One of the best ways to learn how to improvise in jazz music is to study the licks and improvisation of the jazz masters.
So, today we’re going to check out a super fun Wynton Kelly jazz piano lick.
This particular lick has some fantastic source material in there to really get your jazz language happening.
Enjoy this free jazz piano lesson and get started learning this lick now!
(Remember to scroll down and watch the video demonstration, notation. Also, check out the extra tips below)
4 Thing to Learn From This Jazz Piano Lick
1. You can mix and match your minor scales.
This lick is in a minor key. In just these 3 measures here Wynton plays a natural minor scale idea in bar 1, a harmonic minor scale idea in bar 2, and a melodic minor scale idea in bar 3.
How To Practice: Try mixing and matching natural minor, harmonic minor, and melodic minor scales over minor 2-5-1 licks.
2. You can superimpose chords on top of chords.
For the most part Wynton is actually playing an Fminor arpeggio w/ some chromatic approach patterns over bar 1 Dmin7(b5).
How To Practice: Try soloing over a minor 7(b5) using a minor chord arpeggio a minor 3rd up. So, as an example if you have a Cmin7(b5) you can solo using Eb minor arpeggios.
3. Shape is important.
Wynton does an excellent job of going down w/ chord tones and then connecting them into other chord tone notes w/ scales.
You’ll see this alot in many bebop licks. Arpeggio (either up or down) that then connects into a scale idea and goes the opposite direction.
How To Practice: Construct some licks that use this bebop shape by playing ascending chord tones for the first 2 beats of a chord and then for the next 2 beats descend into a scale motion.
If you want to check out another lick that features this awesome concept then be sure to also check out this Charlie Parker Lick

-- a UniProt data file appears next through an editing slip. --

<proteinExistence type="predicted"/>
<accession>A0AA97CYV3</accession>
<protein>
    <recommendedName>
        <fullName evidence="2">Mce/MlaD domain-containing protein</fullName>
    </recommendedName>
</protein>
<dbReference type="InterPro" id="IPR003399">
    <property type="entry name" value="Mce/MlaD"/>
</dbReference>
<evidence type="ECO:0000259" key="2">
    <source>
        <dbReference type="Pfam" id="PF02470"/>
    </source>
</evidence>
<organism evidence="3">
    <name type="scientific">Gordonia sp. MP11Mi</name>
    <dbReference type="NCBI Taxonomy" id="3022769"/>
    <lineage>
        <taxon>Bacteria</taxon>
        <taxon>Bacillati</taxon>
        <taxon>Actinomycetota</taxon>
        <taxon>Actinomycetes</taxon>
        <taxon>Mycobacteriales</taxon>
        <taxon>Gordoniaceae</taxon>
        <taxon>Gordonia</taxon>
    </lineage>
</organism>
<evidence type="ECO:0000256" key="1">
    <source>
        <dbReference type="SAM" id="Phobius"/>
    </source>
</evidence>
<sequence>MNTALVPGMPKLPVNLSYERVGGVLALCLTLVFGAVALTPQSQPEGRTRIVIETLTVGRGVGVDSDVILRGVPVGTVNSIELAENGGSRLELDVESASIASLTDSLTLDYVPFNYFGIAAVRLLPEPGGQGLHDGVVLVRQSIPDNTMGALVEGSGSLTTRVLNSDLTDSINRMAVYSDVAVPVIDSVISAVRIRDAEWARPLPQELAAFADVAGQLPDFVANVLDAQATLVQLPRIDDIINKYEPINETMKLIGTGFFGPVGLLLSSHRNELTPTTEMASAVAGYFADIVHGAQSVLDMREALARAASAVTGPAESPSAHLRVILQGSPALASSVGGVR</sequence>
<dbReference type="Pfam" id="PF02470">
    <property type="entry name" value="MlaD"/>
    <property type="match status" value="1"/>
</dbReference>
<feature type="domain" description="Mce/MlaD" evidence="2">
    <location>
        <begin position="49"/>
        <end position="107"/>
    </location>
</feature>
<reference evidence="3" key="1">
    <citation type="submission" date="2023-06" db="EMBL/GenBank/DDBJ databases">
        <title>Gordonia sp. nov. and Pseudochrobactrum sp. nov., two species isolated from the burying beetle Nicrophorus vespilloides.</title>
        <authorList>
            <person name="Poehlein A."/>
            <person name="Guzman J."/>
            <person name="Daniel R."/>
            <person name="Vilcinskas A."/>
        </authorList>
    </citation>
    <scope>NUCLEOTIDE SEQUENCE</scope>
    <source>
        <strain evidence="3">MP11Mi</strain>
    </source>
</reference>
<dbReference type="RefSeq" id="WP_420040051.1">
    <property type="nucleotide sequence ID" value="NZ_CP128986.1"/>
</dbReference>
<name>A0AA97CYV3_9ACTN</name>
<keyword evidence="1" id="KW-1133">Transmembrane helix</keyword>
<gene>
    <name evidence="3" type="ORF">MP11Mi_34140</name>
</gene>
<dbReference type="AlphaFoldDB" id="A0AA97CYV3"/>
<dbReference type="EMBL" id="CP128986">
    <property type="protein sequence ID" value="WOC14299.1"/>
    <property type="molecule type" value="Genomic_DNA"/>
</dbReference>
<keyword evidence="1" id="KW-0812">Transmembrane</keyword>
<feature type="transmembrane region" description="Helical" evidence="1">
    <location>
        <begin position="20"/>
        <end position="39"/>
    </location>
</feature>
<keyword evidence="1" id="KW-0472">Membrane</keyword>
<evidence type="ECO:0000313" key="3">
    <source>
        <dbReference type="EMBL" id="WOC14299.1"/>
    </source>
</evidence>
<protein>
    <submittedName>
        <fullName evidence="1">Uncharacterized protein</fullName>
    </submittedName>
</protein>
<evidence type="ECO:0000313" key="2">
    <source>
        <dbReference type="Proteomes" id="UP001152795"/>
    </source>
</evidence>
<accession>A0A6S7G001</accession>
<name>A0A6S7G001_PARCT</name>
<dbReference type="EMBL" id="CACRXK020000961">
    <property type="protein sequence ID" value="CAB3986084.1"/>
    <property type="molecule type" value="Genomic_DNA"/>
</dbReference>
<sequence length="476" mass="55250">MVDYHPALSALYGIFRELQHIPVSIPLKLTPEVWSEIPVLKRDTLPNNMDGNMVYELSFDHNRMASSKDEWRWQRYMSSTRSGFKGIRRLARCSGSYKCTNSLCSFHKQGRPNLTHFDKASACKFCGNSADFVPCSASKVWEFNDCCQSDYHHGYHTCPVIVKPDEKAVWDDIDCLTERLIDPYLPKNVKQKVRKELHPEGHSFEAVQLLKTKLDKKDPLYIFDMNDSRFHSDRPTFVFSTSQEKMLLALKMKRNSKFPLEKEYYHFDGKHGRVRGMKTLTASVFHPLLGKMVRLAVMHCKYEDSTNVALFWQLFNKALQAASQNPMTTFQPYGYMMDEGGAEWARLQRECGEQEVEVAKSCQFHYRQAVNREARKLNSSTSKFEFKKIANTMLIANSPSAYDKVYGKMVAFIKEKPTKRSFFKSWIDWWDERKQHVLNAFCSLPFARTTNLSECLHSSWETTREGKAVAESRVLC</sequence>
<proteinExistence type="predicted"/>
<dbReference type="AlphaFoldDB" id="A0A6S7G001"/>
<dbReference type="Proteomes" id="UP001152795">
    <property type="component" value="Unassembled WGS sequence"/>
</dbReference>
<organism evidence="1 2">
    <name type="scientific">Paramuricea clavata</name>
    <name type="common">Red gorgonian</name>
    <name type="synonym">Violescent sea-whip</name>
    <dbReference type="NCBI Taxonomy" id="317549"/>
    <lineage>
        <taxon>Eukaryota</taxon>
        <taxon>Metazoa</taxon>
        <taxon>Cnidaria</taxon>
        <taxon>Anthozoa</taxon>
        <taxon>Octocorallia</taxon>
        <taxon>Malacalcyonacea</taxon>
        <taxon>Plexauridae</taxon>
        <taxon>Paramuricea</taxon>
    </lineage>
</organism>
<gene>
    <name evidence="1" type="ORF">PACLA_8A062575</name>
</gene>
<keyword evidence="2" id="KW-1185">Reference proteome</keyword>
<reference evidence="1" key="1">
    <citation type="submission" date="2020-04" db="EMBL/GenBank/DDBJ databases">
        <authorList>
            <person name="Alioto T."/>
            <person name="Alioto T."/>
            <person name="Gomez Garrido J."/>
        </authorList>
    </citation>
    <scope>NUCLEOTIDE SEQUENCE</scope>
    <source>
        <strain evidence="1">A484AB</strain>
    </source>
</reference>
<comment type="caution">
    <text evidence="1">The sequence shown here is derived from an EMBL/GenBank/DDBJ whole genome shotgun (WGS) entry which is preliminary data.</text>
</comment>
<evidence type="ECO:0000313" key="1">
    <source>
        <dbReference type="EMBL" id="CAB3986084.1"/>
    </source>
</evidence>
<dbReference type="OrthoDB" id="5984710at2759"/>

4. Approach Patterns are our friends.
Wynton Kelly does an excellent job of throwing in really beautiful sounding chromatic notes.
As a reminder though, approach patterns are 1-3 chromatic notes that are played either above or below a chord tone. They are played in order to lead into chords better and often times are used to extend a jazz lick or delay resolution.
On a simple level chromaticism is also a HUGE part of the jazz vocabulary and it just sounds great.
How To Practice: Practice leading into chord tones on downbeats by playing a couple chromatic notes either above or below your note choice.
Need an example? Wynton Kelly does this in every measure but a simple example of this is the pick up into bar 1 beat. He is resolving into F (over the Dmin7(b5) chord) but plays two chromatic lead in notes before hand…G and F#.
I hope you’ve enjoyed this Wynton Kelly lick and free jazz piano lesson. If you enjoyed learning this lick then you’ll really love my Jazz Masters Method DVD.
There is a whole section on there on Wynton Kelly and 8 other legendary jazz piano players.
If you are new here are please be sure to say hello and leave a comment below. Let me know how these jazz concepts are working out for you!
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